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Loyd Hill column: Tribute to Ray Paradowski

A resident of Salisbury since 1957, I have been privileged to meet and learn to know many of the finest people that America has to offer. We have some of the warmest, kindest and productive volunteers that are seldom heard about but continue to serve our community in so many ways.
Now, I know that we Southerners still like to glamorize the South and look just a little suspiciously at the many Yankees who have chosen to make Salisbury Rowan their working area or retirement home. Many of them have contributed enormously to our working economy, our tax base as business owners and home owners as well as our culture and as volunteers in the community. I personally have long heard that there are Good Yankees and Bad Yankees. If you are a Bad Yankee, well, you know who you are. We Southerners do have our accomplishments and pride.
I would like to tell you about a Good Yankee who, fortunately for us, came to Salisbury in 1983.
His name is Ray Paradowski. Ray (with wife Lois) came to Salisbury to manage Proctor Chemical Co.
Ray converted Proctor Chemical into a model National Starch and Chemical Co. production facility, which focused on employee and community safety, being a friend to the environment, a provider of good, high paying jobs and an asset to the culture and education of our area. I first met Ray when he became a board member at Waterworks Visual Art Center soon after his arrival in Salisbury.
Ray’s many contributions began with his position at National Starch in the mid- 1980s when Rowan County and this area had a severe drought. Ray was able to coordinate the use of his company’s fleet of trucks to haul hay from the Midwest and Northeast to farmers of Rowan at no cost. The hay, corn and grain crops were essentially nil in this area during that year. His effort inspired other companies, including some NASCAR teams, to also help bring in food for farm animals. National Starch also contributed two 70-ton railroad hopper cars of gluten meal (protein) from its starch factories in North Kansas City and Indianapolis to be distributed as cattle feed supplement to help the area.
Ray’s many local civic activities, current and past, include serving as board member of the Salisbury Rowan Symphony Orchestra; president of the Salisbury Rotary Club; president, chairman and board member of Waterworks Visual Arts Center, where he was instrumental in a capital campaign for expansion, renovation and subsequent major relocation. He served as chairman of the board of Rowan County Salvation Army; Crime Stoppers; past president and chairman of Rowan Chamber of Commerce and representative to the Economic Development Commission. Ray proudly served as trustee for 22 years and chairman of the board for 19 years at Rowan-Cabarrus Community College. He has been a member of the Benevolent and Protective Order of Elks in Delaware, South Carolina and North Carolina. Ray served on the Governor’s Business Committee for Education. He was a member of American Chemical Society, Cleveland Engineering Society, Chemical Manufacturers Association, a charter member and vice president of finance for the N.C. Chemical Industry Council, vice president of finance of the N.C. Industry Council, a member of American Association of Textile Colorists and Chemists and the Society of Organic Chemical Manufacturers Association.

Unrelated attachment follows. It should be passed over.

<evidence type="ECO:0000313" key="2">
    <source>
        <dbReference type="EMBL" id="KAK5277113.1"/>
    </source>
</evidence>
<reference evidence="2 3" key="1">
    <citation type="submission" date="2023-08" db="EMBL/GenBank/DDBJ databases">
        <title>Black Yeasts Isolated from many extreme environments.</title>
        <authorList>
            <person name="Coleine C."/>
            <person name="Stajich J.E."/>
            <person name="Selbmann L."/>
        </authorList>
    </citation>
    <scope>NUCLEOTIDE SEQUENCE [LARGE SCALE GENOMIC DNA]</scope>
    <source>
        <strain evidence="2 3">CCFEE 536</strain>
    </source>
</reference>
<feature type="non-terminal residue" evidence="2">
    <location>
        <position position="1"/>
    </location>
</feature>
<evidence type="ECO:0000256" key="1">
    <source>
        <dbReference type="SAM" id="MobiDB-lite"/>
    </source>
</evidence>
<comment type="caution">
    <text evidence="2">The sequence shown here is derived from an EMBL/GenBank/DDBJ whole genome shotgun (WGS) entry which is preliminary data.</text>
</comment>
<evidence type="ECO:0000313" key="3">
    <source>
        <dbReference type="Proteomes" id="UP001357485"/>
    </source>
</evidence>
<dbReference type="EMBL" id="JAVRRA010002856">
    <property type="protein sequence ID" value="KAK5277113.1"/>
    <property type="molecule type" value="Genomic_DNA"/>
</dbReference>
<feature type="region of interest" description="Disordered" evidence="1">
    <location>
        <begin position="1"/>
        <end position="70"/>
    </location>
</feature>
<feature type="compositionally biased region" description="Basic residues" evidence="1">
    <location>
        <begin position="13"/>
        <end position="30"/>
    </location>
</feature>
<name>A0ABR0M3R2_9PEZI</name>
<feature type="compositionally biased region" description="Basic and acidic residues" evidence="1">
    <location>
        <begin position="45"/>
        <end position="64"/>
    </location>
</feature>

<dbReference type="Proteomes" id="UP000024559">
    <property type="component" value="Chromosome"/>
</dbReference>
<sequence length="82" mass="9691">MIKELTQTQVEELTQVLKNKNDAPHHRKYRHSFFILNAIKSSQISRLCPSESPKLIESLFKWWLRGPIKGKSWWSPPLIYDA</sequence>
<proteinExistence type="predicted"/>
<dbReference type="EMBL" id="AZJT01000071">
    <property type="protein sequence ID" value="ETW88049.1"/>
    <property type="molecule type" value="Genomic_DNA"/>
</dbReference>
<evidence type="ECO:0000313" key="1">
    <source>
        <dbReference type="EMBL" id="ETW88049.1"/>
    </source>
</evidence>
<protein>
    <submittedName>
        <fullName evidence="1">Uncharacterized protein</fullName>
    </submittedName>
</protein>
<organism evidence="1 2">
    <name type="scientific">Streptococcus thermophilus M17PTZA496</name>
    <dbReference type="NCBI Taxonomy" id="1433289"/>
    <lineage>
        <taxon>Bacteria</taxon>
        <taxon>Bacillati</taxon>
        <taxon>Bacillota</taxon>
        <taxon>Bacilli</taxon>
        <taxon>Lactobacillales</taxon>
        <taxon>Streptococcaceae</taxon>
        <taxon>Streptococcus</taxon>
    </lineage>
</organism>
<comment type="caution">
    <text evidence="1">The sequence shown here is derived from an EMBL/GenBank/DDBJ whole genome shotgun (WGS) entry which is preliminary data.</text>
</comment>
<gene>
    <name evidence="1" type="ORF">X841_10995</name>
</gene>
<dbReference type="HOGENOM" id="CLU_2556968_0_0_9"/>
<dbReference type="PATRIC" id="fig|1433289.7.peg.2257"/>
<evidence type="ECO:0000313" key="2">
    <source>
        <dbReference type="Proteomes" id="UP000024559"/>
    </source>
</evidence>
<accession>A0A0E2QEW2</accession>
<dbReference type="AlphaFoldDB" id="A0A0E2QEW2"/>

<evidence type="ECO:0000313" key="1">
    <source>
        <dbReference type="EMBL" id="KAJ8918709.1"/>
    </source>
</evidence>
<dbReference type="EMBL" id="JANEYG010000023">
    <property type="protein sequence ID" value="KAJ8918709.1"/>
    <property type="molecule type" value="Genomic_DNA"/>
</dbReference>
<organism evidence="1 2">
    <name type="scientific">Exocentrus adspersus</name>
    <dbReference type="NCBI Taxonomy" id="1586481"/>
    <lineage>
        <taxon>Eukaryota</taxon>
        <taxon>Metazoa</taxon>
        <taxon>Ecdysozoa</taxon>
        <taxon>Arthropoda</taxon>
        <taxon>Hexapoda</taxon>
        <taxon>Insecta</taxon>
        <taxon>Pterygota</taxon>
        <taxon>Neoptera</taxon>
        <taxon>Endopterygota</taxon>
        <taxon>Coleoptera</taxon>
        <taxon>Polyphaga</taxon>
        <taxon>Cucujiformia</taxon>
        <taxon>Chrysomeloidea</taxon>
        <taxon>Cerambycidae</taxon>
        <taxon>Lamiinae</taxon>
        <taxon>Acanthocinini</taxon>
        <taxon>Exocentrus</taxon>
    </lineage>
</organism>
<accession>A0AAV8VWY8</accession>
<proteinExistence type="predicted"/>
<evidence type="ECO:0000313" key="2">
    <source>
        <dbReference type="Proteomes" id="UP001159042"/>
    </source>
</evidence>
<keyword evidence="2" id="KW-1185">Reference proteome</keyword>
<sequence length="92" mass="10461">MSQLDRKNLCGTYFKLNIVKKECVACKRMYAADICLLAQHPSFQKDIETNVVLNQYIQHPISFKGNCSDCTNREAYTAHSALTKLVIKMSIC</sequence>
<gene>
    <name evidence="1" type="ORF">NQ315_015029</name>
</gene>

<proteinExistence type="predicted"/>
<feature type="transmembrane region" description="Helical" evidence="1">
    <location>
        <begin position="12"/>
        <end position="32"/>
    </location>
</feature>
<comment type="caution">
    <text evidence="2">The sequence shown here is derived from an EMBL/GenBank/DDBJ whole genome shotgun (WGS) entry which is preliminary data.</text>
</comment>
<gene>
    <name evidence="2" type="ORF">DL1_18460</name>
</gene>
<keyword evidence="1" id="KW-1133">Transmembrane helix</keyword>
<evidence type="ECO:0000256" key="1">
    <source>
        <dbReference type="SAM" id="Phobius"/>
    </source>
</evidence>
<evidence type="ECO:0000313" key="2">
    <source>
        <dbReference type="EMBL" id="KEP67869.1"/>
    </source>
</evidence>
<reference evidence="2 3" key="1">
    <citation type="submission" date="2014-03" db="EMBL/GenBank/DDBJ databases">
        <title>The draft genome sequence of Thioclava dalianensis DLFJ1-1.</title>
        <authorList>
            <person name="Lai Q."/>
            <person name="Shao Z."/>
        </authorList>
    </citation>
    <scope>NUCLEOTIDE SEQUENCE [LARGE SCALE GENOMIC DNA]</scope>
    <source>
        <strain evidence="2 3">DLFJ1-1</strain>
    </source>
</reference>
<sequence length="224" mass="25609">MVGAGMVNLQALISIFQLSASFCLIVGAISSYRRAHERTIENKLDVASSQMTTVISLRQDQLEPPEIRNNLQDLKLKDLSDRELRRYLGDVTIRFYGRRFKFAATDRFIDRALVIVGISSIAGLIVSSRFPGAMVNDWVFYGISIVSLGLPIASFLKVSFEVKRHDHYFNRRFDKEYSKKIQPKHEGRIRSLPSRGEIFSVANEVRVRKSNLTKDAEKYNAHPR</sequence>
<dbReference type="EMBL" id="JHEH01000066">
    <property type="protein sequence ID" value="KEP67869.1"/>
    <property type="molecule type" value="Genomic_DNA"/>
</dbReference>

Being a part of Rowan Technical Institute’s evolving into Rowan Cabarrus Community College and helping the program grow from a few hundred students to over 20,000 students has brought Ray great satisfaction. Ray served many years as chairman of the board and provided leadership in the building and renovations of the South Campus in Concord, the Business and Technology Center on U.S. 29, Concord, the cosmetology center at Cloverleaf Plaza, Concord; the cooperative 40,000 square foot biotech facility at the N.C. Research Campus in Kannapolis and the recently opened 400 Building on the North Campus. Serving as chairman of the college during the employment of Dr. Carol Spalding to bring RCCC into the 21st century was a once-in-a-lifetime opportunity and experience for Ray. To cap it off, he recently served as chairman of the committee to pass a $12 million bond referendum for RCCC.
Ray has said that it has been a privilege to be a small part of so many accomplishments. He is quick to emphasize that no one person can accomplish those types of things alone.
“Many, many talented and gifted individuals have been a part of them,” Ray said. “I cherish and consider it an honor to have met and worked with so many dedicated people since coming to Salisbury, Rowan County.”
Well done, Ray. You are a real good Yankee.
Born in Buffalo, N.Y., he attended Fenn College of Engineering at Cleveland State University in Cleveland, Ohio, having majored in chemical engineering and had continuing education at Texas Western , University of Maryland, University of Delaware, Clemson University, Furman University and the University of South Carolina.
Ray is a veteran of the U.S. Army’s Guided Missile Training Center in El Paso, Texas, and Aberdeen Proving Ground in Aberdeen, Md. He retired from National Starch here in 1997 and was self-employed as a consultant until 2003. He and Lois are members of Sacred Heart Catholic Church, where he served as co-chair of its Capital Campaign Committee to relocate and build a new church building and pre-K- through-eighth-grade school facility.
Ray and Lois are parents of three daughters, Sharon Frankenfield of Salisbury; Rhonda Hudgens of Charlotte; Pamela Jayne Clark of Columbia, S.C.; and six grandchildren.
What a man you are, Ray Paradowski. I hope that Salisbury-Rowan will now know you, as we your breakfast and golf friends have known you all along. Welcome to Salisbury.
Loyd Hill is a resident of Salisbury.

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